Category Archives: August 2009

Sauna Trouble

Last Saturday, I booked a babysitter so Gary and I could head over to Bad Homburg to try out one of their well-known baths called The Taunus Therme.  Our entire area is well-known as a retreat for Germans to dip their bones into the natural mineral waters provided at various spas. German royals funneled here for hundreds of years for that very reason. By the way, if you see the word “Bad” in the name, that means it is a spa town. Spas and baths are quite a strong industry in that the German health care system supports citizens to attend the spas to treat certain maladies or to prevent others.  We were feeling just fine but I thought it still sounded like a very relaxing way to spend a couple hours.

The complex, which is designed in a Japanese theme, sits on the edge of park.  Once we got into our swimsuits, we decided to jump straight into the first pool we saw. Then we tried them all –there had to be at least 6. Some were heated, some were not.  Some inside, some outside.  After soaking in the hot tubs,  we decided to try the saunas.  There are about 15 of them and they all are different–herbal, cedar scented, hot, extremely hot, on and on.  We decided to visit all of them and to start with number 1.  As we entered the sauna area upstairs, we were so focused on finding #1, we didn’t look too closely at the people around us.  I noticed a few naked people showering behind a wall to the left and then I saw swimsuited people drinking tall glasses of beer at a bar to the right.  When we got into #1, the only 2 people in there were nude.  No problem, we just sat on our towels and breathed the sweltering air.  Then the lady in front of us got up to leave.  Hmm.  A few minutes later, as we traipse into #2, I open the door to see an older man nuzzling his female companion.  He was all smiles.  Then he looked at us and his eyes went wild.  He pointed at us and roared something in German that surely meant “Get the hell out of here!” We stopped in our tracks blinking at him like Bambi and friend.  So, finger still pointing at us, he decided to repeat the message with even more fire.  It was as if he thought our swimsuits were packed with explosives or we were carrying signs that said “We’ve got swine flu!” Still a bit confused about the fury, we turned on our heels and left the room.

“Are we supposed to be naked in the saunas?” I asked Gary as we surveyed the area and confirmed everyone was naked, except at the bar.  Some wore towels as they strolled around but they were all obviously naked.  Except us, the sore thumbs. Until that moment, I’ve never been embarrassed to be fully clothed. We decided to travel back to familiar territory and went back to the hot tub to soak up the magnitude of our faux pas.

On a practical level, being nude in a sauna makes much more sense than wearing a swimsuit.  Why?  Well, it’s hot. Since it is a well-known hallmark of German culture and many others on the continent to be comfortable with public nudity, I’m not bothered by theirs. But, my public nudity is a different story.  Gary and I then started talking about well, what if the next time we just go native? But what if we ran into someone we know like the landlord,  Nora’s teacher, or  some of our new friends? We shuddered at the thought. Once you start thinking that way, the list of “All the People I Don’t Want to See Naked” grows very long.  Not because I think anyone else’s physique is sub-par– I don’t want them to see me naked either. It’s just because it’s not part of American culture to socialize in the buff unless you’re from Vegas maybe or West Hollywood.  Maybe we’ll cross this divide next time… or not, we’ll see.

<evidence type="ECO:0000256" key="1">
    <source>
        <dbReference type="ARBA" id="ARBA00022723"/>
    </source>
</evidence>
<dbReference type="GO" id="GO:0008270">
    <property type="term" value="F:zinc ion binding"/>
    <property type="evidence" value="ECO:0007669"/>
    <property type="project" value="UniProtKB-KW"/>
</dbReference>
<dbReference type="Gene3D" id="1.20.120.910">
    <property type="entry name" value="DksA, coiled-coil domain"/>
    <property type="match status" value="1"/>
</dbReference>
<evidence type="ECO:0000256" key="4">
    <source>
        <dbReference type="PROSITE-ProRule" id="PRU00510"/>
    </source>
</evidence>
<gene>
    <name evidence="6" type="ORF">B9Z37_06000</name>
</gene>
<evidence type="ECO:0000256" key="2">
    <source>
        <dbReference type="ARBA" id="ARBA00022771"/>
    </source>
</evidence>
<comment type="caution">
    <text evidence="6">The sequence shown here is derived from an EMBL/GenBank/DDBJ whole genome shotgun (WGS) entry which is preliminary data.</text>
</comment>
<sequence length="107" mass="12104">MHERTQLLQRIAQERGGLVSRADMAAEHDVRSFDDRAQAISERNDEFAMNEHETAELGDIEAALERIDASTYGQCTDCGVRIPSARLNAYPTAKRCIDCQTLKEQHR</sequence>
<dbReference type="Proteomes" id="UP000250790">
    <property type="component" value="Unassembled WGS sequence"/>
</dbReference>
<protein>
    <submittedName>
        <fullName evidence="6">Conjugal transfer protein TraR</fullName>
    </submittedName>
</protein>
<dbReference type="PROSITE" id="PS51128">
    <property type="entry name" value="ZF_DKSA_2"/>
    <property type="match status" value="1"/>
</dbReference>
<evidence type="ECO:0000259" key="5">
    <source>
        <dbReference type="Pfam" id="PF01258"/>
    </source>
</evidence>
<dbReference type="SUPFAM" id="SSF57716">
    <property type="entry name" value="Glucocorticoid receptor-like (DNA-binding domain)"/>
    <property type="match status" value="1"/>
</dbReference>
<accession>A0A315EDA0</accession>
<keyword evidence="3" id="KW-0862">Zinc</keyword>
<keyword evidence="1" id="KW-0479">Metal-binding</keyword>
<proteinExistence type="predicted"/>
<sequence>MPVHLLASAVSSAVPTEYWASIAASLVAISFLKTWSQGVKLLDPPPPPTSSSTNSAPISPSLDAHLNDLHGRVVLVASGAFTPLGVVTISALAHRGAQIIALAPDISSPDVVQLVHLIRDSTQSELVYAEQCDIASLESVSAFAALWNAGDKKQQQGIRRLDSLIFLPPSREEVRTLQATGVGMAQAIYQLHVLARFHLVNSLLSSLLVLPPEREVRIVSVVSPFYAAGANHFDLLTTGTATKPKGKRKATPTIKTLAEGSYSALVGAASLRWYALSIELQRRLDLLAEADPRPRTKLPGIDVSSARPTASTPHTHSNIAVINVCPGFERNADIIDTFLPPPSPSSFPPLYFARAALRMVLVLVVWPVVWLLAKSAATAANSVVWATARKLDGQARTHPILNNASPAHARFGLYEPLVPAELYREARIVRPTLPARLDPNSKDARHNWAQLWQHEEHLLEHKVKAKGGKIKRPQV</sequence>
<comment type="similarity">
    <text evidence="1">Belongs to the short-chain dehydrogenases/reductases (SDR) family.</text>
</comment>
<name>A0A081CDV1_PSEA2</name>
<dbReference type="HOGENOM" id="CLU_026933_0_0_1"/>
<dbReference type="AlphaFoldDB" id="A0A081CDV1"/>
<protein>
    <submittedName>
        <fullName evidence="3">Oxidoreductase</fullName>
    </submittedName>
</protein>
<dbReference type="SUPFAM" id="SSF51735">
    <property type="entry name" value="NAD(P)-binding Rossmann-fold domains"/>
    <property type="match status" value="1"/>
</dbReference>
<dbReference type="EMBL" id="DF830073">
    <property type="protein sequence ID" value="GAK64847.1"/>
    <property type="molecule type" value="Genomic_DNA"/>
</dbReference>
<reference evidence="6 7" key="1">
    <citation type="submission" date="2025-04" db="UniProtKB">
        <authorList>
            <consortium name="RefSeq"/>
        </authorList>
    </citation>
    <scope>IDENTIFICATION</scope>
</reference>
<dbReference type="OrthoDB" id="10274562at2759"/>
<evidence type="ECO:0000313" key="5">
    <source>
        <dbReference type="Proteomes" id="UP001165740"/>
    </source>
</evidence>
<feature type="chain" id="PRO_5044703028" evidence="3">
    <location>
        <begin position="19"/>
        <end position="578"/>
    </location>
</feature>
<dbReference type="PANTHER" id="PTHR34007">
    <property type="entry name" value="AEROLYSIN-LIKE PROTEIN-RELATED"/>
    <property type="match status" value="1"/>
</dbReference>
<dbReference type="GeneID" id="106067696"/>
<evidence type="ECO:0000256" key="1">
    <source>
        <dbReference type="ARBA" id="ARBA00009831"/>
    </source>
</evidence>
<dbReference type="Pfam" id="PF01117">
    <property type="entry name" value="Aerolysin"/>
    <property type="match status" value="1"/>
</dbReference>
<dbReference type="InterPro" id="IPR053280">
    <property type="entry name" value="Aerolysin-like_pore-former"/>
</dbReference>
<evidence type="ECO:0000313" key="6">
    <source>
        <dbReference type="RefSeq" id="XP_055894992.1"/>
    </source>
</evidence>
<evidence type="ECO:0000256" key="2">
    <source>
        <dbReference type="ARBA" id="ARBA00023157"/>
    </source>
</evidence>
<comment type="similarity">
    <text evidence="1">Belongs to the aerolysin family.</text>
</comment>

Who’s There?

Our front garden, like many German houses, is enclosed by a wall and locked gate.  If someone comes to our gate, they can press a button that rings inside our house.  In our front hallway, there is a button we can press to unlock the gate.  The view from our house down to the gate is obscured by trees and there is no video camera so it’s impossible to tell who is there.  In the beginning, I would walk down our garden stairs to see who it was before I let them in.  After a few days of that, I started just buzzing in whoever rang our bell.  Then I just look through a window and see if they are fit to invite in.  They always are.  

Some of the people that come are here for repairs, etc and we sometimes didn’t know they were coming.  Others, well, it’s become a bit of a game for me because we’ve had several surprise guests–some we already knew and some we didn’t. You just never know who is thinking about you. Nora has caught on to the game too. Whenever the bell rings, Nora races to the buzzer and then flies down the garden stairs.  So far we’ve only had one awkward moment.  I had just stepped out of the shower and the bell rang.  Nora buzzed, ran down the stairs, and shot back up to report there was a man at the gate and he said he had to come in.  It turned out to be the chimney sweep (again, no notice). When he saw my sopping wet hair and bathrobe, he practically threw himself down the basement stairs to get to work.